The way to crush the bourgeoisie is to grind them between the millstones of taxation and inflation. — Vladimir Lenin

Stephen of Philadelphia - James Otis




A Long and Tiresome Journey

During a full day, which is to say from the time it was sufficiently light to see one's way through the forest, until the shadows of night had fully come, we walked on snowshoes, oftentimes amid the underbrush where even the most experienced got ugly falls, owing to the awkward length of the shoes, with but two halts of perhaps half an hour each.

Long before word was given by the savage guides that we might make camp for the night, did I believe it would be impossible for me to take another step because of weariness.

Then a handful of Indian corn, roasted in the ashes, was given to each member of the party, and it seemed like a pitiful amount after the plenty to which we had been accustomed; but I found it right hearty. On such small rations one felt much as if having partaken of a full meal; but on this night I gave little heed to the value of the food, because of my eyes being closed in slumber almost before my hunger had been satisfied.

[Illustration] from Stephen of Philadelphia by James Otis

When another day dawned, we were astir, but only to find that two of the savages had disappeared, and while we were breaking our fast on cold roasted turkey, which we had brought with us from the settlement, there was much tongue-wagging regarding the absence of the Indians.

He who had been left behind did not know enough words in English to explain why his comrades had thus left us, and when, two hours later, the seeming mystery was solved, Jethro and I could have kicked each other, in our vexation, because of the useless labor we had performed.

It appeared that the savages who guided us had no very clear idea of where the "white man's canoe" might be found; but believed that by following what they called "a trail," it would be possible to come upon the ship.

As a matter of fact, however, we had gone down the river many miles more than was necessary; for our camping place had been chosen near the stream, which at this point was free from ice, and therefore did it seem certain we had come too far.

It surely was vexing; but, as Jethro said with a grin, we had come to know by experience what it was to sleep in the snow when the frost in the air was most nipping, and I am free to confess that I have lain on many a worse bed than we had while burrowed in a drift of snow like partridges.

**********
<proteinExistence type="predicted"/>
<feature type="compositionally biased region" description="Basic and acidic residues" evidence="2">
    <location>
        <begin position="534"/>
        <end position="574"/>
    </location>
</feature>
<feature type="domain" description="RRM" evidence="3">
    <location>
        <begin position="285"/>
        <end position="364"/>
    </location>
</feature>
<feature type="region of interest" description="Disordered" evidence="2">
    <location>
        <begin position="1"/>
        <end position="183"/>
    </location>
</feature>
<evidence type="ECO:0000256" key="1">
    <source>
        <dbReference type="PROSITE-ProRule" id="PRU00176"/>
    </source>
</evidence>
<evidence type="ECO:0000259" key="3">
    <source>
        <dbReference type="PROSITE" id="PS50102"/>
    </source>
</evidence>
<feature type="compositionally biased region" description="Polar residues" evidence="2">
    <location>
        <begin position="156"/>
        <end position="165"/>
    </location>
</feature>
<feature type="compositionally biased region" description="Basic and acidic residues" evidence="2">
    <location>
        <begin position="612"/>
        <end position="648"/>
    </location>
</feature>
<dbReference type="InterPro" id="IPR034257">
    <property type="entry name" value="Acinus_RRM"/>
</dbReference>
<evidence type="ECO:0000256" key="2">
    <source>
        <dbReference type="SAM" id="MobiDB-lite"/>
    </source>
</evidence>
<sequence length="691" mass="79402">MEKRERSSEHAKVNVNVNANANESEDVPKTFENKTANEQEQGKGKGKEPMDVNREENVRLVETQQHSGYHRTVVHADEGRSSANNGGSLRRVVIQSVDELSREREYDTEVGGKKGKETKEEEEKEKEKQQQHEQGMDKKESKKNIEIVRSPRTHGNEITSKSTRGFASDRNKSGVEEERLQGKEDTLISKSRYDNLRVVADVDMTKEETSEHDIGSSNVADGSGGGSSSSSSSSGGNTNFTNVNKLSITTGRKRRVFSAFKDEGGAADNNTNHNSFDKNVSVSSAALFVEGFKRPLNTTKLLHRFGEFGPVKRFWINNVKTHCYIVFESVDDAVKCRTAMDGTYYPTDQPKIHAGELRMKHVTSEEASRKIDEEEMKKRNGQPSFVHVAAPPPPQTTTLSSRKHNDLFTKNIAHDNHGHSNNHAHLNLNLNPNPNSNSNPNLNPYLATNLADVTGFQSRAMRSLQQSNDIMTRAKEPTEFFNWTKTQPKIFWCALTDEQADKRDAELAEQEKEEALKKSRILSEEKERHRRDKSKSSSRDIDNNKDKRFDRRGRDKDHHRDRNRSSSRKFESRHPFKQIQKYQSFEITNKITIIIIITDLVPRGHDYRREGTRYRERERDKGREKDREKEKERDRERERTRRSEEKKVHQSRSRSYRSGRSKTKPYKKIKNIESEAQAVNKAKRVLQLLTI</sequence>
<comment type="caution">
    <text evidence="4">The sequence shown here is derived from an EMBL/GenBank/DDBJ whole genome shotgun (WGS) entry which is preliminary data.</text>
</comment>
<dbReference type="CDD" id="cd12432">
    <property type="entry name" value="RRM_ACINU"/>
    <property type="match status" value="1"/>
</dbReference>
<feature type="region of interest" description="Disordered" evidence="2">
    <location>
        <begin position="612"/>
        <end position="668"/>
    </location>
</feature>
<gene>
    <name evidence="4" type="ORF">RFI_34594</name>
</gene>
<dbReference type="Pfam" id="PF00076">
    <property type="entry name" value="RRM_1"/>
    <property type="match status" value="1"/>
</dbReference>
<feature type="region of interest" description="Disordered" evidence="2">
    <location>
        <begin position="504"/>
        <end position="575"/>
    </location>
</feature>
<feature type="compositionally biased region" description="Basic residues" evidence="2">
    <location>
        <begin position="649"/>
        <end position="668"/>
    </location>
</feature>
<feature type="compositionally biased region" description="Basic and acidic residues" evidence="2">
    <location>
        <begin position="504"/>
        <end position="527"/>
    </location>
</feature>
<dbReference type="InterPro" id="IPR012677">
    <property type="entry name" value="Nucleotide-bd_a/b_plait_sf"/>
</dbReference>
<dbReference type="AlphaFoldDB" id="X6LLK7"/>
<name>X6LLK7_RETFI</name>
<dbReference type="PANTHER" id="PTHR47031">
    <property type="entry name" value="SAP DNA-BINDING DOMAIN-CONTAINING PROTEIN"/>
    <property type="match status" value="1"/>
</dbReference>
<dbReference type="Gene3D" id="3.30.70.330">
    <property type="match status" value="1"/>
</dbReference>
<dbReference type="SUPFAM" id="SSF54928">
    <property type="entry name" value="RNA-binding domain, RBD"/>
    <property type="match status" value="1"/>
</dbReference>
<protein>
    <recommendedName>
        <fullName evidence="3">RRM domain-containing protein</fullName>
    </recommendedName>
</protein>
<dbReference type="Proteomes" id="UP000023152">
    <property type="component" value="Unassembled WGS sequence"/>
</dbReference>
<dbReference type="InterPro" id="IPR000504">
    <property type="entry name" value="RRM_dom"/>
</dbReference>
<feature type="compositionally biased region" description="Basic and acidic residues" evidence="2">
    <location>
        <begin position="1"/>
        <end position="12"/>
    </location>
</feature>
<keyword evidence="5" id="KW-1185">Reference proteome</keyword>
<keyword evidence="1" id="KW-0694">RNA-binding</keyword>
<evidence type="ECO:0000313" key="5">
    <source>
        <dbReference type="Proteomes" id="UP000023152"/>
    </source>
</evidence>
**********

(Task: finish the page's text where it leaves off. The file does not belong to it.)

Contents

Front Matter
Review

The Name of My City
My Own Name
Why We Went to London
Bound for America
On Board Ship
Unknown Country
The End of the Voyage
Going Ashore
Our First Shelter
A Tedious Task
Our Cave Home Completed
How We Kept House
Savages Come to Town
What the Savages Wore
Game in Plenty
Sea Food
News of the Factor
Arrival of the Amity
Going to Meet the Factor
A Tiresome Journey
Meeting Old Friends
Roasting Turkeys
Turning an Honest Penny
A Place for the City
Building the City
A Bear Hunt
The New Home
Penn's Care for Colonists
The First Baby
How the Indians Live
Indian Utensils and Tools
Canoes of Bark
Making Wampum
The Beehive Huts
Finishing the Cure
Starting a Fire
Cooking Indian Corn
News of Penn's Arrival
Our Humble Preparations
The Welcome to Penn
A Day of Festivities
Penn Joins in the Sports
More Serious Business
What a Bake Oven Is
Baking in the New Oven
Penn Plans to Buy Land
Penn and the Indians
The Price Paid for Land
Gratitude of the Indians
Trapping Wild Turkeys
New Arrivals
Government by the People
The Promise of a School
Dock Creek Bridge
The Nail Business
Buying Iron in New York
No Merrymaking after Dark
Busy Days
Enoch Flower's School
End of Our School Days
Settlement of Germantown
New Laws in Our Own Town
A Division of Opinion
A Matter of History
Boundary Lines
The Governor's Following
A Proud Departure
The Settlement of Chester
Dining in State
Anchored off New Castle
An Uncomfortable Night
A Dull Journey
In Lord Baltimore's City
A Splendid Home
A Question of Duty
Amy of Maryland
The Shops of Maryland
The Result of the Visit
Philadelphia Progresses
Penn Goes Back to London